Recently, with three other priests, I concelebrated the funeral Mass of a close friend to whom I had ministered during a protracted battle with cancer. A man of faith who endured the months and years of doctors' appointments, tests, x-rays, scans, hospital treatment, pain and finally, those words which no one really wants to hear from a specialist that "...there is nothing more I can do for you." In less than forty-eight hours, this courageous man was dead and while his relatives and friends knew that his death was inevitable, there was still that sense of shock and loss among those who had known him as a family man, a committed Catholic and a forthright businessman... Perhaps my own feelings were best expressed by the Jesuit poet, Gerard Manley Hopkins [1844-1889] who wrote of his journey through illness with another terminally ill man, Felix Randal; "Felix Randal, the farrier, O he is dead then? My duty all ended... This seeing the sick endears them to us, us too it endears."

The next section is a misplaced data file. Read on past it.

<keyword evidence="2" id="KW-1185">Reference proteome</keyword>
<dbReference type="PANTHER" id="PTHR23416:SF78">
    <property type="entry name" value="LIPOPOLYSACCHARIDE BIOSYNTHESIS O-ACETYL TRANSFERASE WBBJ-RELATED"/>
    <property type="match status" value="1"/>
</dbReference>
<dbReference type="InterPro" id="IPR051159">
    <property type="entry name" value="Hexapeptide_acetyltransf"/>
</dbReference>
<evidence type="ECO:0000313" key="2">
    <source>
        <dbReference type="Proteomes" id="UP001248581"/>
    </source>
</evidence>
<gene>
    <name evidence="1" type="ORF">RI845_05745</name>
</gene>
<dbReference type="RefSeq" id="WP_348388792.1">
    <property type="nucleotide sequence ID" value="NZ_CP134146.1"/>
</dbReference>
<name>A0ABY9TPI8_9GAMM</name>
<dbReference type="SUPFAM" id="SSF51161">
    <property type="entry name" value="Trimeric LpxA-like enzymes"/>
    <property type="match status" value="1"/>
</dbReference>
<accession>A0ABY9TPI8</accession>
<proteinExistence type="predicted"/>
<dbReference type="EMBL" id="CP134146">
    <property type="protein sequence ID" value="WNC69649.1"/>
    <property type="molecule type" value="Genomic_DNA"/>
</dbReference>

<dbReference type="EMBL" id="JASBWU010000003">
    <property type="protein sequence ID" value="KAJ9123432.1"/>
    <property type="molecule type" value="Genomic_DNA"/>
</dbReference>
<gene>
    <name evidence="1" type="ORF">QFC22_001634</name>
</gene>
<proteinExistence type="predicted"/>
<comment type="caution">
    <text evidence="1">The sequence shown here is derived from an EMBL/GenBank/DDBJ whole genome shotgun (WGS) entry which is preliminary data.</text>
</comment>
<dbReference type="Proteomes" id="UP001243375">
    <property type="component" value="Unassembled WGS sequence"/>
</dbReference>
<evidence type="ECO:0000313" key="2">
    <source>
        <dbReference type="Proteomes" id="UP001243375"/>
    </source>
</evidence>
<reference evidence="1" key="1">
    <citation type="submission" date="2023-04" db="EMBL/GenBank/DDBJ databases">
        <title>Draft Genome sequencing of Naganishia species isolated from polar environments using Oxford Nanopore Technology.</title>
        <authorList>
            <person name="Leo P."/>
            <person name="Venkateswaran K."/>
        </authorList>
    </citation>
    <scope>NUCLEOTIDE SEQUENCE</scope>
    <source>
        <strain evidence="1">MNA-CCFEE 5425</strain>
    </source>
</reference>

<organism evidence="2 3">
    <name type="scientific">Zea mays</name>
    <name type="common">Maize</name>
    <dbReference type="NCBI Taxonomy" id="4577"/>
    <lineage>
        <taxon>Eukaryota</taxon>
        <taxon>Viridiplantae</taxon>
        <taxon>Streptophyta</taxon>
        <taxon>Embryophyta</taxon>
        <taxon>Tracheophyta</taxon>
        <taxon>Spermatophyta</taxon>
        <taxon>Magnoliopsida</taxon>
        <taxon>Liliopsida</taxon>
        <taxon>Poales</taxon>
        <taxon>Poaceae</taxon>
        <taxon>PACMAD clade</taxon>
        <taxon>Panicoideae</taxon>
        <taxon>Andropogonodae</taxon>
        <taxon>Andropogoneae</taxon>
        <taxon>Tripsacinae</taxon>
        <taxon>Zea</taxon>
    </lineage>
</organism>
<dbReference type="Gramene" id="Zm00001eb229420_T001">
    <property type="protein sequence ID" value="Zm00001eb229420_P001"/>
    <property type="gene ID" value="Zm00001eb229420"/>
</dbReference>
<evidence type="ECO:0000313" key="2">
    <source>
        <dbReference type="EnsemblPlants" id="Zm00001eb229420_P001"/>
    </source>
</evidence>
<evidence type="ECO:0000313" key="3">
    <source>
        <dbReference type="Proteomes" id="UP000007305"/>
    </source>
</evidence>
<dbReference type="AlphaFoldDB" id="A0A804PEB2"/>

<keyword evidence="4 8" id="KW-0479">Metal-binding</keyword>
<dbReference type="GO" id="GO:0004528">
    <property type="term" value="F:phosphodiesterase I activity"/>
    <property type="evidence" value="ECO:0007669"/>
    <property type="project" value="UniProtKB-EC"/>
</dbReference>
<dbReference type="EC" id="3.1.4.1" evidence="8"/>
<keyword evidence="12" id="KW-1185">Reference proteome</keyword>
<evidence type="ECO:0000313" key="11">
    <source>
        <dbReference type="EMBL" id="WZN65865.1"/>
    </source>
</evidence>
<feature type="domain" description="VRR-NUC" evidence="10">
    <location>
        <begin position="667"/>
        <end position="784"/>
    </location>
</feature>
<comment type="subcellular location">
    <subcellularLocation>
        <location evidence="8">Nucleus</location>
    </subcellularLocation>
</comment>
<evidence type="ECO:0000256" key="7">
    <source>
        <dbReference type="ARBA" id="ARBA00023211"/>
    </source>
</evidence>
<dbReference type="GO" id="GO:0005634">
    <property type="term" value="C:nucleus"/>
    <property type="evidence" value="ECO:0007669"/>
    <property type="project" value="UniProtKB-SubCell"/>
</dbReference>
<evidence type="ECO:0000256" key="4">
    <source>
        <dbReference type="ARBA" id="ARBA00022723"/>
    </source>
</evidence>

Funerals are about what Hopkins terms "endearment". The Christian community welcomed the person at baptism/Eucharist and now gathers again with symbols of baptism, the paschal candle, water, white garment (or funeral pall) and word around the Eucharistic table to commend a brother or sister to God's open presence in the Kingdom. The community gathers in hope precisely because the person's life and witness to Christian living had endeared the community in their faith commitment to live and die in Christ or in Hopkins' words; "Thy tears that touched my heart, child, Felix, poor Felix Randal." Funerals allow for tears and other cultural expressions of human solidarity and Christian hope that for those who have died in Christ; "Death will be swallowed up in victory" [1 Cor 15:54a].
The "New Text" of Eucharistic Prayer II